Imatges de pÓgina

"Oh, I beg your pardon," remarked Mr. Fiction, apologetically; "a work of travels, perhaps."

"No, sir; certainly not, Mr. Fiction. It is a work on a theme of universal and enduring interest, and not referring to any particular country or time."

"A theme," ejaculated Mr., Fiction to himself. "A theme! That is a word which very few of my authors ever use. Plots,' 'stories,' 'incidents,' 'heroes,'' heroines,' 'denouements,' and so forth, are quite familiar to my ears; buttheme' does sound somewhat strange. Pray, Mr. Jenkins, what may your work be?"

"The Universe, sir.""

Mr. Fiction was confounded. "I don't exactly understand you, Mr. Jenkins."

"Oh, I flatter myself, sir, there is nothing unintelligible in what I have said," replied Joseph, with a forced self-complacent smile.


Oh, I simply mean that I do not know

whether The Universe' be the subject or the title of your proposed work."

"It is both, sir," said Mr. Jenkins, emphatically.

"Oh! And how many volumes do you propose making it?"

"Only one."

"Only one! We are not fond of publishing works in only one volume; we always prefer three; because the expense of advertising three volumes is no greater than the expense of advertising one. Could you not, at any rate, spin it out to two volumes, supposing that, on examination, I approve of the work?"

"Oh, dear no, sir; I could not do that. Spin it out! Why, to add a single line to it would completely spoil it."

"It is a work of light or miscellaneous literature, is it not?" inquired Mr. Fiction, half dubiously.

Certainly not, sir," replied Mr. Jenkins, mouthing the words in a particular manner, and

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looking as if he deemed the question an improper reflection on the constitution of his mind, and the purpose to which he had applied his talents.

"Not a work of fiction; nor a book of travels; nor consisting of light or miscellaneous literature! Pray, then, Mr. Jenkins, will you be good enough to inform me what is the nature of your proposed work?"

"It is a poem, sir; the volume will consist of one great poem, sir," replied Mr. Jenkins, emphatically, and with a dash of self-consequence in his manner.

Mr. Fiction looked aghast. Had Mr. Jenkins been a burglar, and been in the act of plundering his apartments at the time, he could scarcely have looked more astonished than he did on the occasion.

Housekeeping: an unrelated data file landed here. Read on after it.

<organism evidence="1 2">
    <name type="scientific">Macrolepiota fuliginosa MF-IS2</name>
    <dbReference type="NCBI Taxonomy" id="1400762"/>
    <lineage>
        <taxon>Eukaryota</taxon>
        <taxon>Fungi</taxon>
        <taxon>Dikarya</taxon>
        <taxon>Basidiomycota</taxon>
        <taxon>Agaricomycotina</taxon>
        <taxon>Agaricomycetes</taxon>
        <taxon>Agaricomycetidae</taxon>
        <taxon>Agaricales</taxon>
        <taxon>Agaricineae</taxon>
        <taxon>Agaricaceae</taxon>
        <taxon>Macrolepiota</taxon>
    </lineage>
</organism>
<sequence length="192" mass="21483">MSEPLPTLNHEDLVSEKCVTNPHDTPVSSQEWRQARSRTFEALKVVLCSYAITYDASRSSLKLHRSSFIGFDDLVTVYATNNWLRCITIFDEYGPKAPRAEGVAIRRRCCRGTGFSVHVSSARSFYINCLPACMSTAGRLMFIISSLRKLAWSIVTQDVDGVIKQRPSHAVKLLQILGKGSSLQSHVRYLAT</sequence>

"We never publish any poetry," said the bibliopole, after he had slightly recovered his breath.

"But this work, Mr. Fiction, is not a poem

of an ordinary class; neither, I flatter myself, is the subject treated in an ordinary manner. The manuscript has been seen by a number of competent judges, and they, one and all, declare that they never saw anything that could

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Joseph was interrupted in the delivery of his sentence by the abrupt self-introduction of the "A gen

clerk, with the usual announcement,

tleman wishes to see you, sir."

"Show him into another room; I'll be with him presently," said Mr. Fiction.

And, as he spoke, he rose from his seat; which, of course, Mr. Jenkins understood to be a signal for him to do the same.

"Then, Mr. Fiction," observed Mr. Jenkins, slowly taking up his hat, "you do not think it advisable to undertake the publication of The Universe.""

"We never publish any poetry."

"Then, good morning, Mr. Fiction."

"Good morning, Mr. Jenkins."

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Makes a third attempt to get a purchaser for his manuscriptFails as before-Resolves to publish the work on his own account-Some secrets worth knowing respecting authorship and publishing-Extent of the sale of "The Universe." THIS looked ominous; and, sanguine as was Mr. Jenkins' temperament, he began to have serious apprehensions that, after all, he should not succeed in procuring a publisher for "The Universe." Not that he thought one iota the less of the production, but that there was now a probability of his failing to persuade a publisher that its merits were as great as he and his Scottish admirers conceived they were. Still, possessing, as he did, no inconsiderable share of that quality—the quality of perseverance—for which his countrymen get so much credit, he resolved not to relinquish the attempt to find a publisher for a work, which, he felt assured, would not only prove pecuniarily profitable both

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